Affordable Housing Options to Tarrant County – NBC 5 Dallas-Fort Worth

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With the growing need for more affordable housing in Tarrant County, county leaders are now accepting proposals for new developments.

Tarrant County Commissioners have allocated $32.5 million to increase affordable housing for people experiencing homelessness. Tarrant County Deputy Administrator Kristen Camareno, homelessness is a county-wide issue.

“While you may have a greater prevalence of homeless families or families without a permanent home in one city, in other cities…you may have a greater number of young people who might be more of the ‘invisible’ homeless population. “. Maybe they’re sleeping on someone’s couch. They sleep in their car or with a family member,” Camareno explained.

The county is asking for proposals from developers who want to develop new affordable housing. The $32.5 million in funding comes from the American Rescue Plan Act (ARPA) State and Local Fiscal Recovery Funds (SLRFF).

There are existing units in Tarrant County, but Camareno said demand exceeds what is currently available.

“The affordable housing inventory in Tarrant County is almost non-existent. Available units, rather,” she said. “We have seen the need for these units increase the pandemic. So the effort is really trying to fill that need with some of our other big cities.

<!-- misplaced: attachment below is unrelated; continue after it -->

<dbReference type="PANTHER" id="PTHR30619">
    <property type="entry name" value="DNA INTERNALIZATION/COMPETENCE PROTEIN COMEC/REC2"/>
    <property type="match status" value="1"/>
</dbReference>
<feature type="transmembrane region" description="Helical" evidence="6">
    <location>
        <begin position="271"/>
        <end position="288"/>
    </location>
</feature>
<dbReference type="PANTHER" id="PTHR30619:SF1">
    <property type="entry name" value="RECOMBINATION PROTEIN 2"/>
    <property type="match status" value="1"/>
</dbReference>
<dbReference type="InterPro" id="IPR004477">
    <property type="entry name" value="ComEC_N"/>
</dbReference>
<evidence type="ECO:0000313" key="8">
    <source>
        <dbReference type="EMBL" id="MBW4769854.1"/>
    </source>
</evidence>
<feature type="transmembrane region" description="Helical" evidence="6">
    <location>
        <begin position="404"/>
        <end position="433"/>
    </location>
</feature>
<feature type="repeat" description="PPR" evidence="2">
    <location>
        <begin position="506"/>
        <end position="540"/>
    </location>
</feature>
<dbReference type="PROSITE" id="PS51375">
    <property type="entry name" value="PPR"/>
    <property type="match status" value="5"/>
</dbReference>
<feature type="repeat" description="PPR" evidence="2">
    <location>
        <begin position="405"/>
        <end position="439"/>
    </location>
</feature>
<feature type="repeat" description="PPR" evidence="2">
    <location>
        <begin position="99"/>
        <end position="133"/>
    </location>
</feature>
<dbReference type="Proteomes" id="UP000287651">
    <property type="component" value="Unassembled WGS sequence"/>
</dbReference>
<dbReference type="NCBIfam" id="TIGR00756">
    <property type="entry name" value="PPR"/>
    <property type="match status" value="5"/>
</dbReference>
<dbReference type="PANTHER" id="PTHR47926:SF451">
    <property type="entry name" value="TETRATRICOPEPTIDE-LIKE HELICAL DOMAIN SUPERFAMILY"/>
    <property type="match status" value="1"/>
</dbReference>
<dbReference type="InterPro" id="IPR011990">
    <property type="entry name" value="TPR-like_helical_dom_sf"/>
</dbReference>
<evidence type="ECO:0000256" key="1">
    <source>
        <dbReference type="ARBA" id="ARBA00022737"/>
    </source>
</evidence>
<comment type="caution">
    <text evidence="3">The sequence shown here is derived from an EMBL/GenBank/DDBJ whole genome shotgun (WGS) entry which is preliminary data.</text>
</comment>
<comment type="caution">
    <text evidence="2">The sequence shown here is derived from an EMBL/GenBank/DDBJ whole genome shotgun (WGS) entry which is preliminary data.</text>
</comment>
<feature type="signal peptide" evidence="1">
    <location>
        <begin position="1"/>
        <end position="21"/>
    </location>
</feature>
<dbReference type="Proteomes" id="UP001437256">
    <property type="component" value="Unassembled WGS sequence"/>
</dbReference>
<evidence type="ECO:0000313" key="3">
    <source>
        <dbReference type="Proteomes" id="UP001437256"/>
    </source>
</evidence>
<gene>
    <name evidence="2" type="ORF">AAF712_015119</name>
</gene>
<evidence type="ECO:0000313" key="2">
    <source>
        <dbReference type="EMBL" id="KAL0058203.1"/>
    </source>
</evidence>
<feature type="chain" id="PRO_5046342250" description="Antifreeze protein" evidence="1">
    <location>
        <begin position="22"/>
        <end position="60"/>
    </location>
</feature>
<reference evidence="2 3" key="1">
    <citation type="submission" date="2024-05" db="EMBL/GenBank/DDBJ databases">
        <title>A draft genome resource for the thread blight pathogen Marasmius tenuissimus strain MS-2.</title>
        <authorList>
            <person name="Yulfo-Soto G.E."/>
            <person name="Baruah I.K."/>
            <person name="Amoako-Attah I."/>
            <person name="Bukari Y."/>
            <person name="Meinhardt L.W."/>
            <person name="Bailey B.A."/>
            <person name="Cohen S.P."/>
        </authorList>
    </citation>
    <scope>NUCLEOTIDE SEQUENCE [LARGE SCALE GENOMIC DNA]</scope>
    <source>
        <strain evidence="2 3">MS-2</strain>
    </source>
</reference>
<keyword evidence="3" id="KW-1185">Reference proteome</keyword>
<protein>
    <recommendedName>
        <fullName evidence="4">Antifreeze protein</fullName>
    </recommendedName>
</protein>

Catholic Charities Fort Worth serves low-income individuals and families who need help with utilities and sometimes with rent and mortgages. The organization also facilitates referral to long-term programs.

Courtney Walker, program director, said the need for their services has increased. On average, they receive up to 800 calls per week.

“The second request from our candidates is housing assistance. It could be access to affordable housing, helping them stay in their current home, avoiding eviction,” Walker said. “Many of those [calls] do not result in an application as we do not have rental funds available. We strategically use utility funding in its place. Maybe we can pay a big utility bill, they can spend their finances on maintaining their home.

Since January, Walker said he has been able to help more than 1,000 people.

“The lingering effects of a COVID economy, inflation on basic goods and services like groceries, gas, and just not having access to gainful employment are really contributing to this,” he said. she declared.

New affordable housing options are only part of the equation, Walker added. Although they are not the ultimate solution, she said they are a step towards integrating people into homes.

“When people can earn more and they can work, and they can earn a living and be sustainable. It’s the best-case scenario,” she said. “I think there are a lot of reasons why it’s not happening. Yes, there are plenty of jobs available, but these are not jobs where people can live and work. It’s like they can’t afford this job.

The first set of full proposals to Tarrant County will be reviewed, scored and awarded by the end of the calendar year. Full proposals received after November 4, 2022 will be evaluated by March 31, 2023.

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